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Film Camera Review, Nikomat FT2 35mm MF SLR Film Camera

Film Camera Review: Nikomat FT2
A collector's creed, an all-mechanical manual focus 35mm SLR film camera with an excellent and outstanding build.

The Nikomat FT2 (Nikkormat FT2 in the US), launched in 1975, the final pre-Ai of the Nikomat/Nikkormat F-series cameras from Nikon, is essentially an upgrade of the FTN (1967) with enhancements and added features. The extremely robust all-metal and mechanically controlled manual focus 35mm SLR film camera model with match-needle exposure control was manufactured by Nippon Kogaku K. K. (Nikon) from 1975 to 1977.

The FT2 now comes with a built-in hot shoe, a single screw-threaded 3 mm (PC) flash contact, a new Type K focusing screen, and power sourced from 1.5-volt batteries. Additionally, the "+" and "-" symbols were also added to the display of the top meter read-out. Film ISO adjustment was made easier with a redesigned and lockable slider setting.

Nikomat FT2, Nikkor Ai 50mm F1.4, View right

Mechanically, the FT2 retains the basic engineering that the FT series comes with. The camera is fitted with a vertical travel metal focal-plane shutter with a speed range from 1 to 1/1000 second and B, X flash sync at 1/125 second, and accepts film ISO speed range from 12 to 1600. The FT2 is also fitted with a mirror-lockup and depth-of-field preview facility, a multiple thread release cable socket, and a variable 8-second delay self-timer.

The FT2 accepts most Nikon F and F2 accessories except for non-interchangeable finders, screens, motor drives, and film backs. The camera is compatible with all Ai Nikkor lenses and will work in stop-down exposure measurement with bellows focusing attachments, extension rings, focusing units, preset lenses, auto lenses without coupling prong, and Reflex-Nikkor lenses.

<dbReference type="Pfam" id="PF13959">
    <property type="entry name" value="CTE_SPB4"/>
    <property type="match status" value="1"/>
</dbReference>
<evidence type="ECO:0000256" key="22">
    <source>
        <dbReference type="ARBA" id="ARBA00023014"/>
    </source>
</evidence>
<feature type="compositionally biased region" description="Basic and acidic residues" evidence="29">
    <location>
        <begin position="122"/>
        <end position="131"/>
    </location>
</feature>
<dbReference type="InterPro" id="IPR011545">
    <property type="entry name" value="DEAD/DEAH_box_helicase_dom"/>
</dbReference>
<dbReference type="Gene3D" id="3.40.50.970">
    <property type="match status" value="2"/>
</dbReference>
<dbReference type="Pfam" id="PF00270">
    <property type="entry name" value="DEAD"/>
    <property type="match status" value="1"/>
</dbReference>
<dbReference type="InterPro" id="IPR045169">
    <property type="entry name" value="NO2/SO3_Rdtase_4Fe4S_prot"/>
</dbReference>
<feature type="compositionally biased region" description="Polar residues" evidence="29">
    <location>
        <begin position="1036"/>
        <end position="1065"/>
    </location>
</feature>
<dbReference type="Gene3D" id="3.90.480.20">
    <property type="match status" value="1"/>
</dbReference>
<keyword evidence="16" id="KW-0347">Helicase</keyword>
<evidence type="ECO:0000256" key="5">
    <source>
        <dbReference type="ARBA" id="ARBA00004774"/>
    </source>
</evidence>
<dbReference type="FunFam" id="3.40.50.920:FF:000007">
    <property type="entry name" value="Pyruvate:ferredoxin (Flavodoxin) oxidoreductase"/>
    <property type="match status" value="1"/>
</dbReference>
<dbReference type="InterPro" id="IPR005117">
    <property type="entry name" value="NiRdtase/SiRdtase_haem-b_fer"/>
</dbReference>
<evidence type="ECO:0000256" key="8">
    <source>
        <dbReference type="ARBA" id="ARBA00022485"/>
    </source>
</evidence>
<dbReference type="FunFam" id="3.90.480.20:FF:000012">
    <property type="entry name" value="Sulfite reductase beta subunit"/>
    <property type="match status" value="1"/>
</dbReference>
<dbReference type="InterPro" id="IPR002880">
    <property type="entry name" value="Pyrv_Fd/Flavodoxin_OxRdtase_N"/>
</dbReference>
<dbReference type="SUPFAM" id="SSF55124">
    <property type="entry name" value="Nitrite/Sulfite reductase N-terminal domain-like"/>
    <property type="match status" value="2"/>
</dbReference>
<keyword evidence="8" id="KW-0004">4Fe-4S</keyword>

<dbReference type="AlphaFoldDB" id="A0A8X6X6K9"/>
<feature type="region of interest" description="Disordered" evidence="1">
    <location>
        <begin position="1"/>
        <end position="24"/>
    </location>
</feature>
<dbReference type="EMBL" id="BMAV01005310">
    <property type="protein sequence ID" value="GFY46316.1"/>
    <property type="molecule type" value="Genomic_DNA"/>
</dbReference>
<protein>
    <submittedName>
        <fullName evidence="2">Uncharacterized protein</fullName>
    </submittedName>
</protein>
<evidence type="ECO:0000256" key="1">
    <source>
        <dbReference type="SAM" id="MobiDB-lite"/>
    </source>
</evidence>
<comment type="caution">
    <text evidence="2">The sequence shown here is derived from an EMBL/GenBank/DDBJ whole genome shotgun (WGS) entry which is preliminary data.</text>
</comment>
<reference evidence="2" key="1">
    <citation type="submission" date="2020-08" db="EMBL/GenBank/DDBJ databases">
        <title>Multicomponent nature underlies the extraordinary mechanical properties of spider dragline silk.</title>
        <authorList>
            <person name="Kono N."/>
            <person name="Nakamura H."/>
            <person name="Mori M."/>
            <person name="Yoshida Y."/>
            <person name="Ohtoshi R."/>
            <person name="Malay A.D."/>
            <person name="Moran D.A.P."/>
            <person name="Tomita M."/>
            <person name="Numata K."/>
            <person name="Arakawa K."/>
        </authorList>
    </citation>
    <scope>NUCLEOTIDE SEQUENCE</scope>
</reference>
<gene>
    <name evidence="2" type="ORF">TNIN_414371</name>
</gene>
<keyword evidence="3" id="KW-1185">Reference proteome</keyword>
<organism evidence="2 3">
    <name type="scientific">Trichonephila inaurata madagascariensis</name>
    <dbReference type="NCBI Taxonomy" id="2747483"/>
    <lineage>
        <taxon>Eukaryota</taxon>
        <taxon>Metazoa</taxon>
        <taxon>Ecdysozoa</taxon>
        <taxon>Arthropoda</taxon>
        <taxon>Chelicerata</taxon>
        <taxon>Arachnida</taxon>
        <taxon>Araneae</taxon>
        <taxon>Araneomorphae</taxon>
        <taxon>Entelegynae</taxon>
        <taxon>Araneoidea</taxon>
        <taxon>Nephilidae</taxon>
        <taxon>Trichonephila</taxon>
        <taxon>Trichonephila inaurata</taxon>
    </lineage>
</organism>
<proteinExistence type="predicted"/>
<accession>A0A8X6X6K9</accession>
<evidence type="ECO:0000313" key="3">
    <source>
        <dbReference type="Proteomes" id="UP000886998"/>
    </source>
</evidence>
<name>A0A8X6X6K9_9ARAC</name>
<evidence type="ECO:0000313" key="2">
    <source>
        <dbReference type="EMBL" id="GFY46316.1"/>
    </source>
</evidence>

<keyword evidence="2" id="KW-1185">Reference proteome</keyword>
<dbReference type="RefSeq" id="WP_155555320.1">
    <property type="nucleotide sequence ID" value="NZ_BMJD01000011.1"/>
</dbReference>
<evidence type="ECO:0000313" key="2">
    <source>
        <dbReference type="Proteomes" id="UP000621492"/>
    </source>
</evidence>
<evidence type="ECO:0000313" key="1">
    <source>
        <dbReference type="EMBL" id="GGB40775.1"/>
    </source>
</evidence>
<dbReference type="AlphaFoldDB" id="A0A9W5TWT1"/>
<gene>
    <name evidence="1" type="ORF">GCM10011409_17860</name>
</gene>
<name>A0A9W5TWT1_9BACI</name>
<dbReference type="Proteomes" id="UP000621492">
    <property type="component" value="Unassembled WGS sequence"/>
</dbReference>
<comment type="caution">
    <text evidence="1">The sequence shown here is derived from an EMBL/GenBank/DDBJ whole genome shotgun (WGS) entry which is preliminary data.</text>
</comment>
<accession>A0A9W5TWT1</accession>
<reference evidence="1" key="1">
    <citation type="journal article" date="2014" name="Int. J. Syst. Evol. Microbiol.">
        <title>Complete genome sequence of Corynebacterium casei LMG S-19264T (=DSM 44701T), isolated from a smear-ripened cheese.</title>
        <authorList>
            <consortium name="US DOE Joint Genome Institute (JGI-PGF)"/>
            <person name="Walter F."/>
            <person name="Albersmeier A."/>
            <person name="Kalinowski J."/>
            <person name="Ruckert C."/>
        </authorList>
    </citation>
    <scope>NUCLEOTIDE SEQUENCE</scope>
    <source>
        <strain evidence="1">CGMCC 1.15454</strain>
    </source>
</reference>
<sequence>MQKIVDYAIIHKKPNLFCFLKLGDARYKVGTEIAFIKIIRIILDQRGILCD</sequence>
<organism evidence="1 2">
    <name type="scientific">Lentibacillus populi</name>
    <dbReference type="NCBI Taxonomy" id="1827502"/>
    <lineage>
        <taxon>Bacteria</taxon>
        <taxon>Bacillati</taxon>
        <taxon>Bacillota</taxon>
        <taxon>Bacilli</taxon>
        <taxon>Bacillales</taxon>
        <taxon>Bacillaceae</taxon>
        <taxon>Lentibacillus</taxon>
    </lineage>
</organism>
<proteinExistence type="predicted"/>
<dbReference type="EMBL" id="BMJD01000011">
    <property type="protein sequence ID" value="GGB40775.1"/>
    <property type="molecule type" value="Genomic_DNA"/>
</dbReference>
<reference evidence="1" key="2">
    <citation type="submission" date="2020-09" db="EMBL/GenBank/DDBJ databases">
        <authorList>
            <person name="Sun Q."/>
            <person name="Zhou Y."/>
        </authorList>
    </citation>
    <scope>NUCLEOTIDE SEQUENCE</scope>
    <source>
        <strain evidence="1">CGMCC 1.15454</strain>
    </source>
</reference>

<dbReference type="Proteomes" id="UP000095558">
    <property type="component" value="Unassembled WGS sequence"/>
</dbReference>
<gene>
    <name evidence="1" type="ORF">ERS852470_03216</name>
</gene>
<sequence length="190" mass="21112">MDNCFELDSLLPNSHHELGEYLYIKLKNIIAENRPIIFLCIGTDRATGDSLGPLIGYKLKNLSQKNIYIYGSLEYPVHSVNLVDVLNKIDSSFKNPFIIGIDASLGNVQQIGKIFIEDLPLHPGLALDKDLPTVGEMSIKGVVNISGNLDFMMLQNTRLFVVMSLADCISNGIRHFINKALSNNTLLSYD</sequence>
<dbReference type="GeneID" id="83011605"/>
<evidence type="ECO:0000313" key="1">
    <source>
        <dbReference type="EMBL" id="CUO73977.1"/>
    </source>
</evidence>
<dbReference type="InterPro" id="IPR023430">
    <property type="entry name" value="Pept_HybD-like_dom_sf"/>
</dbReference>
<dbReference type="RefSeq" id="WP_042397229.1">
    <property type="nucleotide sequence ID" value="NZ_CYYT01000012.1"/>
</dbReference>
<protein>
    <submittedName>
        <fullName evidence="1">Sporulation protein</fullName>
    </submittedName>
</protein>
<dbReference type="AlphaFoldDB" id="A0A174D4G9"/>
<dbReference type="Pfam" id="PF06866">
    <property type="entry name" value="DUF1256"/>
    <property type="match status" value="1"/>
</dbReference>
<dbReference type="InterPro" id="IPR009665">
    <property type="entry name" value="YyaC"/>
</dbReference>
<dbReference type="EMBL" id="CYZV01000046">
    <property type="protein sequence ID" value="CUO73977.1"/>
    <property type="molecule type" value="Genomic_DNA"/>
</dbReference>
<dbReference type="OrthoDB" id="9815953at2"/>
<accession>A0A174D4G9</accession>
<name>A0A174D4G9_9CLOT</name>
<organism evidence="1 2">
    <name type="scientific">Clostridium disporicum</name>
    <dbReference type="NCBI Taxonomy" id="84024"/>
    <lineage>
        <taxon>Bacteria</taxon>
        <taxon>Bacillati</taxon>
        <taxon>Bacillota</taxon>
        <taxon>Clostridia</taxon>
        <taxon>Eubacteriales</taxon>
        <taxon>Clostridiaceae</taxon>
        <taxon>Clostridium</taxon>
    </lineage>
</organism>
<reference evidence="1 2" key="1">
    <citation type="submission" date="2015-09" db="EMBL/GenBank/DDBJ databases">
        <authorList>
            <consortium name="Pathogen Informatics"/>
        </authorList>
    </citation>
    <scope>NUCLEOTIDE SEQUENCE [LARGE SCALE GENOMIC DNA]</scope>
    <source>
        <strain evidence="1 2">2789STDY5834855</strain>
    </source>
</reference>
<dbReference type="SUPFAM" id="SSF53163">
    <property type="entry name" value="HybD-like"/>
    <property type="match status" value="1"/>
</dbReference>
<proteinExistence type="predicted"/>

Nikomat FT2, Nikkor Ai 50mm F1.4, View left

Aperture indexing on the FT2 is still semi-automatic, and lenses must be set at F5.6 so the camera’s meter coupling pin will be aligned with the lens’s meter coupling prong (rabbit ears) when mounting. Rotating the aperture ring all the way back and forth to register the maximum aperture of the lens is part of the procedure.

Basic Camera Features

Since its initial launch, FT-series cameras have earned acknowledgments and accolades for superior built and robust handling. The Nikomat/Nikkormat cameras are proud both as excellent consumer-grade products and have strong professional support as well.

The camera has a fundamentally compact form factor, exceptional build quality, top-rated mechanicals, and an extremely reliable metal-blade Copal Square focal-plane shutter, known for its high X-speed, durability, and accuracy.

Nikomat FT2, Front

The front of the camera, as with the rest of the series, is all but plain with the lens housing mount located slightly off-center to the right of the front plane, with the self-timer rocker switch to its left, and the lens release button on the right edge of the lens mount.

On the mount itself, on the top-right vertical is the mirror-lockup slider switch, and on the left is a small hump with a pointer dot to indicate the shutter speed setting. The shutter speed and film ISO speed dial are concentric on the camera lens mount itself.

Nikomat FT2, Top

On the top plane, from left to right, is the film rewind knob and pull-up film canister release, the meter window which duplicates the TTL exposure reading, and the pentaprism with a built-in hot shoe. To the right of the pentaprism, is the depth of field preview button, the shutter release button, the film counter window, and the film forward crank.

Nikomat FT2, Back

On the back of the top plane level is the viewfinder eyepiece with a screw-in diopter correction lens. The rest of the camera back is occupied by the non-interchangeable hinged film, with its latch release mechanism located on the left shoulder of the film back, below the flash sync socket which is located above it.

Nikomat FT2, Bottom

On the bottom plate of the camera is the battery chamber with a half-turn to lock the battery chamber cover, tripod socket, and film rewind release button.

Nikomat FT2, Film box

The film box, with the film back release latch located on the left shoulder of the camera back, is a standard Nikon quick-load system with the film canister chamber, shutter window, sprocket gear, and the multi-slot take-up spool configuration laid from left to right.

Film Loading and Rewind

The film roll is loaded into the camera by first inserting its canister into the leftmost chamber, pulling the film tab end right across the back, and inserted into one of the inner slots of the take-up spool. The film is wound in the opposite direction of the film crank swing, with the emulsion side up.

Before closing the film back, make sure that the film is properly tensioned across the opening, and that the perforations on the film edge are properly aligned with the sprocket gear. Do the standard 2-blank shots after closing the film back to forward the film to frame 1, and you are ready to go.